Journalist Elle Hardy remembers her astonishment at seeing a replica of King Solomon’s Temple rising over Sao Paulo.
Allegedly built according to biblical specifications, this massive structure is located in a working-class district of the Brazilian metropolis. Star of David flags are ubiquitous in Sao Paulo, but the edifice modeled after the Temple is extraordinary. And while one might assume that the building is a place of Jewish worship, it’s actually a megachurch associated with one of the fastest-growing religions in the world: Pentecostalism.
“I felt as though the Star of David flags, and almost the Jewish people themselves, have become totems of the Pentecostal charismatic movement,” Hardy told The Times of Israel.
A branch of evangelical Protestant Christianity founded in its modern state roughly a century ago, Pentecostalism is marked by an emphasis on the Holy Spirit — sometimes through colorful practices such as handling poisonous snakes or speaking in tongues.
With 600 million believers worldwide, it’s growing at an estimated pace of 35,000 converts a day. It’s also characterized by an interest in Jews and Israel that’s arguably greater — and more controversial — than other Christian denominations. Despite its growing numbers and rising influence on right-wing populist leaders, from former US president Donald Trump to Brazilian President Jair Bolsonaro, Pentecostalism has generated relatively little interest in academia and the general public. Hardy aims to change this in her new book, “Beyond Belief: How Pentecostal Christianity is Taking Over the World.”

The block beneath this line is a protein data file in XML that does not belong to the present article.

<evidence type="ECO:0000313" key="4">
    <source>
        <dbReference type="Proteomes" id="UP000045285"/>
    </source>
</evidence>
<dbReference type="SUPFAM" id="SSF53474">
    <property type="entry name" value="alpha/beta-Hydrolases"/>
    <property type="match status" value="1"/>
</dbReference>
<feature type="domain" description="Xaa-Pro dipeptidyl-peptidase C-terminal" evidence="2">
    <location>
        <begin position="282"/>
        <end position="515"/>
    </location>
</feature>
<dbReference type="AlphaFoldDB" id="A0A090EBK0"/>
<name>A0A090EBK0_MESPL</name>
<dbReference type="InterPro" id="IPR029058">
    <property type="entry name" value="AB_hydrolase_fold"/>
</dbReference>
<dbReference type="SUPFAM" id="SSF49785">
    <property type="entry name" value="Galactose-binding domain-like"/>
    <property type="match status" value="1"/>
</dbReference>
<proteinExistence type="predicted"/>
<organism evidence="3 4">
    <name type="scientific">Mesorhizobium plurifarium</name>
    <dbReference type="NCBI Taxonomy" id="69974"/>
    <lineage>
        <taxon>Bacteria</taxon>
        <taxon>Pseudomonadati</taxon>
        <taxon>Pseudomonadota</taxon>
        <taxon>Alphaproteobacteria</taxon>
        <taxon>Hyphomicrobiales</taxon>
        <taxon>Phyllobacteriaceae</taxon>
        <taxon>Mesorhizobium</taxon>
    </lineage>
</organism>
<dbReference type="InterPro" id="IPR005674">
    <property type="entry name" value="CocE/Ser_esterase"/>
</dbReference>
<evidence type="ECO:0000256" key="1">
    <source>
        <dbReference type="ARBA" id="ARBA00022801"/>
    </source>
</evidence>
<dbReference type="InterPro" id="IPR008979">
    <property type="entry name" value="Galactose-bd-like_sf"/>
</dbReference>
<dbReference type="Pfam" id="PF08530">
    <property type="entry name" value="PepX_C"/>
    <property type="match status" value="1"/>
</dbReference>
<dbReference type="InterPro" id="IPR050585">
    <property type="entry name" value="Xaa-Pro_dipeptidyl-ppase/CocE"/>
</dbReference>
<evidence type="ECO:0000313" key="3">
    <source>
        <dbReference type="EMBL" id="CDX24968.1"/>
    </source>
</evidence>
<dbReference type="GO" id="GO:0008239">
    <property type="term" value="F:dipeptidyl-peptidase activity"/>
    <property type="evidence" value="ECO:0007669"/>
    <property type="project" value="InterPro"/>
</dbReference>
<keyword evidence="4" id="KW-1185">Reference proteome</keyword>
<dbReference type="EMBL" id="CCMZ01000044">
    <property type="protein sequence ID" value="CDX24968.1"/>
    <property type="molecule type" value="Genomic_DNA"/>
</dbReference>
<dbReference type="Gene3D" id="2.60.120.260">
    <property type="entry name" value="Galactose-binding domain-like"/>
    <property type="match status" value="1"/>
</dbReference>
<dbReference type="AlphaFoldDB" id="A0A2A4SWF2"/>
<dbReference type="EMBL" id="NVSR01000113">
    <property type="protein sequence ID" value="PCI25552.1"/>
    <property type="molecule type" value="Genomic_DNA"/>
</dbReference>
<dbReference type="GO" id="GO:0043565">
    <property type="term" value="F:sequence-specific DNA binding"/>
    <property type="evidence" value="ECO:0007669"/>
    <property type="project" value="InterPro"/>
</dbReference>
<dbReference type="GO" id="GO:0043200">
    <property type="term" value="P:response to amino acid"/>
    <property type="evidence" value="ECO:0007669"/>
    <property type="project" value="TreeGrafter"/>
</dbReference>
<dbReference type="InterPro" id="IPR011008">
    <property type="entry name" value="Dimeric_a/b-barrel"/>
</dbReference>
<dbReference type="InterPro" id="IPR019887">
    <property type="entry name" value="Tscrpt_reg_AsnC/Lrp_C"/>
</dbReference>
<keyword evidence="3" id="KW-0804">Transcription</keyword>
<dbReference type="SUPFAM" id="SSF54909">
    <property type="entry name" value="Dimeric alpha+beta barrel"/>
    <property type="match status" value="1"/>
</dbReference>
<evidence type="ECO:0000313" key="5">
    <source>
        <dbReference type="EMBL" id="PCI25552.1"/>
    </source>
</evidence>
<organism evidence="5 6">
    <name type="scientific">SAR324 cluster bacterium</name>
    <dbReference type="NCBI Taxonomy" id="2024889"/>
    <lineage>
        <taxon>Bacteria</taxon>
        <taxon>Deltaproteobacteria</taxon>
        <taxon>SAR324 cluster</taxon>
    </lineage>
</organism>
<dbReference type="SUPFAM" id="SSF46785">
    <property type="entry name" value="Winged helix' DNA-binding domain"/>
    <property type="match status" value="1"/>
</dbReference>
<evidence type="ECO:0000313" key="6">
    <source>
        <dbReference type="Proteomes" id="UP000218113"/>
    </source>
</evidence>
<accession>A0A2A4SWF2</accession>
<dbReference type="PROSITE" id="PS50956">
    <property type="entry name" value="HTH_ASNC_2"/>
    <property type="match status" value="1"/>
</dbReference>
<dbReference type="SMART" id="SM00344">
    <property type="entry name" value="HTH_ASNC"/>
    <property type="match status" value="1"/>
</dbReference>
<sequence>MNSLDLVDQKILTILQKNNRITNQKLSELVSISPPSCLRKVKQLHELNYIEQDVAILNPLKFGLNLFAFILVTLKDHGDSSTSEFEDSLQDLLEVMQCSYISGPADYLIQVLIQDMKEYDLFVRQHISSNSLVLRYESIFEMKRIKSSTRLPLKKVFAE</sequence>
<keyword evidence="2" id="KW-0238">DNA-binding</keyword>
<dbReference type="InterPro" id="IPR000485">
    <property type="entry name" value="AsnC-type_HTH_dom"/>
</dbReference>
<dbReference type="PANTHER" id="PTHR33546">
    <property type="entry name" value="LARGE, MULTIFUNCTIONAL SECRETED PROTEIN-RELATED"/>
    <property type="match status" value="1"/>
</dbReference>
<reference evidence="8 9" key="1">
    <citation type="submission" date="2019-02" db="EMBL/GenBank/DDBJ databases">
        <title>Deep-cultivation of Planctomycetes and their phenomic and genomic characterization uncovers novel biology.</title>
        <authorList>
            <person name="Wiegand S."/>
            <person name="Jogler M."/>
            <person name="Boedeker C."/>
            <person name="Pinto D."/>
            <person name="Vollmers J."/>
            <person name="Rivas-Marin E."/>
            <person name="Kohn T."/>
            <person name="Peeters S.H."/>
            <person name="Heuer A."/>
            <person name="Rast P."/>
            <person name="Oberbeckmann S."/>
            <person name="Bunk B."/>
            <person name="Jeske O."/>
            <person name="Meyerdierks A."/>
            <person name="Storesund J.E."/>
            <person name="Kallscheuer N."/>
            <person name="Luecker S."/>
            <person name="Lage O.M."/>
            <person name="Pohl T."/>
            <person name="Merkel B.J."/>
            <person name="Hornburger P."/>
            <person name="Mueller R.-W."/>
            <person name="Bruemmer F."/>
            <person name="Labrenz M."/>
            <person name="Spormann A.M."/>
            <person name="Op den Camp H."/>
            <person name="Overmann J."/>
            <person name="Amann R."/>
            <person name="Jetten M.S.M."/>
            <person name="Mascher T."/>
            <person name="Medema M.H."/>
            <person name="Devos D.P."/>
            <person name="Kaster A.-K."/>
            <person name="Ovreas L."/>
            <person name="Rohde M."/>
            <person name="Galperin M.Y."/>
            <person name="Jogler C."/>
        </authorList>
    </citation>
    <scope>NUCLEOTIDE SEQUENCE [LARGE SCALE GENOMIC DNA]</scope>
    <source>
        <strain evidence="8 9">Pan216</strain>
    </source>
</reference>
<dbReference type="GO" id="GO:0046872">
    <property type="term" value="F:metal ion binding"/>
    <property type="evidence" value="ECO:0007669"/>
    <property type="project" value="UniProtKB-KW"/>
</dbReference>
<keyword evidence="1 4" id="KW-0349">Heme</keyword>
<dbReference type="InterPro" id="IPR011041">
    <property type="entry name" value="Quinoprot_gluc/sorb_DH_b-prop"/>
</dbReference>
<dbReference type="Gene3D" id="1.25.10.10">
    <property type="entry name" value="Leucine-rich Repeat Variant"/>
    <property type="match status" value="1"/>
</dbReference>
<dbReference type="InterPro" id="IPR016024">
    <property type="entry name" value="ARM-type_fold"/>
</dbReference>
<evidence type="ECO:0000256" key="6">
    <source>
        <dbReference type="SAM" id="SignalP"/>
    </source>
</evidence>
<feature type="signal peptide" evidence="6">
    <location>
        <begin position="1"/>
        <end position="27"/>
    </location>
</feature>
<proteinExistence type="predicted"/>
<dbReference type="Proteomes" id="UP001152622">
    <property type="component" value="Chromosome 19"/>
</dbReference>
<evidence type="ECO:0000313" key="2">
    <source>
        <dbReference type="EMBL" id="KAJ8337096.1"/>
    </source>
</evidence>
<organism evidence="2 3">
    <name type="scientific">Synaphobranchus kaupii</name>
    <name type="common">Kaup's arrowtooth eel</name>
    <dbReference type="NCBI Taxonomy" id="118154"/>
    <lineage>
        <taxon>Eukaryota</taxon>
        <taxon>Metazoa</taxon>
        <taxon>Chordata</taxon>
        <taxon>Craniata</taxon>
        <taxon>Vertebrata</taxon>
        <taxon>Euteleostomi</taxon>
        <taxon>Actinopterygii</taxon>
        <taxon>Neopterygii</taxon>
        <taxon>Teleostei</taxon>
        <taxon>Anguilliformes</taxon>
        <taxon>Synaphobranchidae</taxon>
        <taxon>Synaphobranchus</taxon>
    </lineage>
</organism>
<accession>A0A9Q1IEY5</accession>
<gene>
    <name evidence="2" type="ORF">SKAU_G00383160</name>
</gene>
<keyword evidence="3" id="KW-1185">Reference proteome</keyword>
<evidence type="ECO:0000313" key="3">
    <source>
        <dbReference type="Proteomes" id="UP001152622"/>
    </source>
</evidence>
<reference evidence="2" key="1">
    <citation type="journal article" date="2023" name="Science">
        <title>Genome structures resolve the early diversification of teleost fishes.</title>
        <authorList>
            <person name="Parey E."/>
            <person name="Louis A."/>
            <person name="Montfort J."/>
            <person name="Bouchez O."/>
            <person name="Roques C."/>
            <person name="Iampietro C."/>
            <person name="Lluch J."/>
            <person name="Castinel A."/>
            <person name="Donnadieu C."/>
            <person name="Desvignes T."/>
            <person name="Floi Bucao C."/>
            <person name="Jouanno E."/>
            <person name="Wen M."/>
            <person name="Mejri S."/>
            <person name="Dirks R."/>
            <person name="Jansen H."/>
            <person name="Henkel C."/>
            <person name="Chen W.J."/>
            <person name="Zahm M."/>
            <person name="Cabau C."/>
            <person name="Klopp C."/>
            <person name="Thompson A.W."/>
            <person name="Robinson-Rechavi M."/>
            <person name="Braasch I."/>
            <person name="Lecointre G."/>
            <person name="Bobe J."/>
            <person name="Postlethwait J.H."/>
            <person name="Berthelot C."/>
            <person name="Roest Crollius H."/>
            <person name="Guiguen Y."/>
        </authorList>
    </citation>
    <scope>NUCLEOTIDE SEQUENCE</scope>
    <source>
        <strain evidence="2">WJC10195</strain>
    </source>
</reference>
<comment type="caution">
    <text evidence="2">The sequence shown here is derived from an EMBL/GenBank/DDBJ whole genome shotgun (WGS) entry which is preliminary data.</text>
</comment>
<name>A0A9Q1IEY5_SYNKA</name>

“It’s a huge movement going on that has barely been covered in the popular press at all,” Hardy told The Times of Israel.
As she explained, a Pentecostal is “someone that really believes in the power of the Holy Spirit and all of the gifts that come through the Holy Spirit. There are nine spoken of in the Bible, including healing, prophecy and miracles.”
Pentecostals are sometimes further described as charismatic — rooted in the Greek charisma, used to denote the Holy Spirit.
“It’s a bit complex,” Hardy said. “The Holy Spirit is the guiding principle of the faith. It’s not to say that Jesus and God are not a big part of it. But the emphasis on the Holy Spirit is what defines it.”
She called her book “a broad, global look, very much broad, rather than necessarily deep, about what Pentecostalism looks like globally. A lot of academics are writing about it but focused on a particular place, such as Nigeria, the States, Brazil.”
Raised Catholic, now agnostic, Hardy is an Australian-born journalist who has also lived in the United States and the United Kingdom while contributing to publications such as the Guardian and Lonely Planet. To research the book, she journeyed across the globe, including during the COVID-19 pandemic.
In Brazil, she found that the recreated Second Temple is one of many megachurches in the Christianized section of Sao Paulo. In Nigeria, she saw how Pentecostalism’s popularity is drawing people away from Islam, prompting debate over how to respond by a Muslim group called NASFAT. And in the US, she researched the movement’s roots, which date to a white preacher named Charles Fox Parham, a Black son of freed slaves named William J. Seymour, and a female preacher, Aimee Semple McPherson, who spread the faith through the new technology of the era, radio, setting a precedent reflected in today’s megachurches with social media followings and Spotify playlists.
Hardy also traveled across the US to study the present-day movement, whether it was watching worshipers handle snakes in Alabama, seeing the faithful defy COVID guidelines in California and even attending a syncretic Judeo-Christian service by a self-styled rabbi in Oklahoma.
Is the end nigh?
The Oklahoma church opens the final chapter of the book, which explores uneasy moments between Pentecostals, Jews and Israel.
The book digs into why Pentecostals are so fascinated with Israel. According to the author, part of it is rooted in views about the end times — the culmination of history as we know it before the Second Coming of Christ. Jews play a role in the drama, one that has received little mainstream attention.
According to widespread Pentecostal belief, Hardy said, “ultimately, in the end times, they believe that the Jews must convert to Christianity or burn in hell.”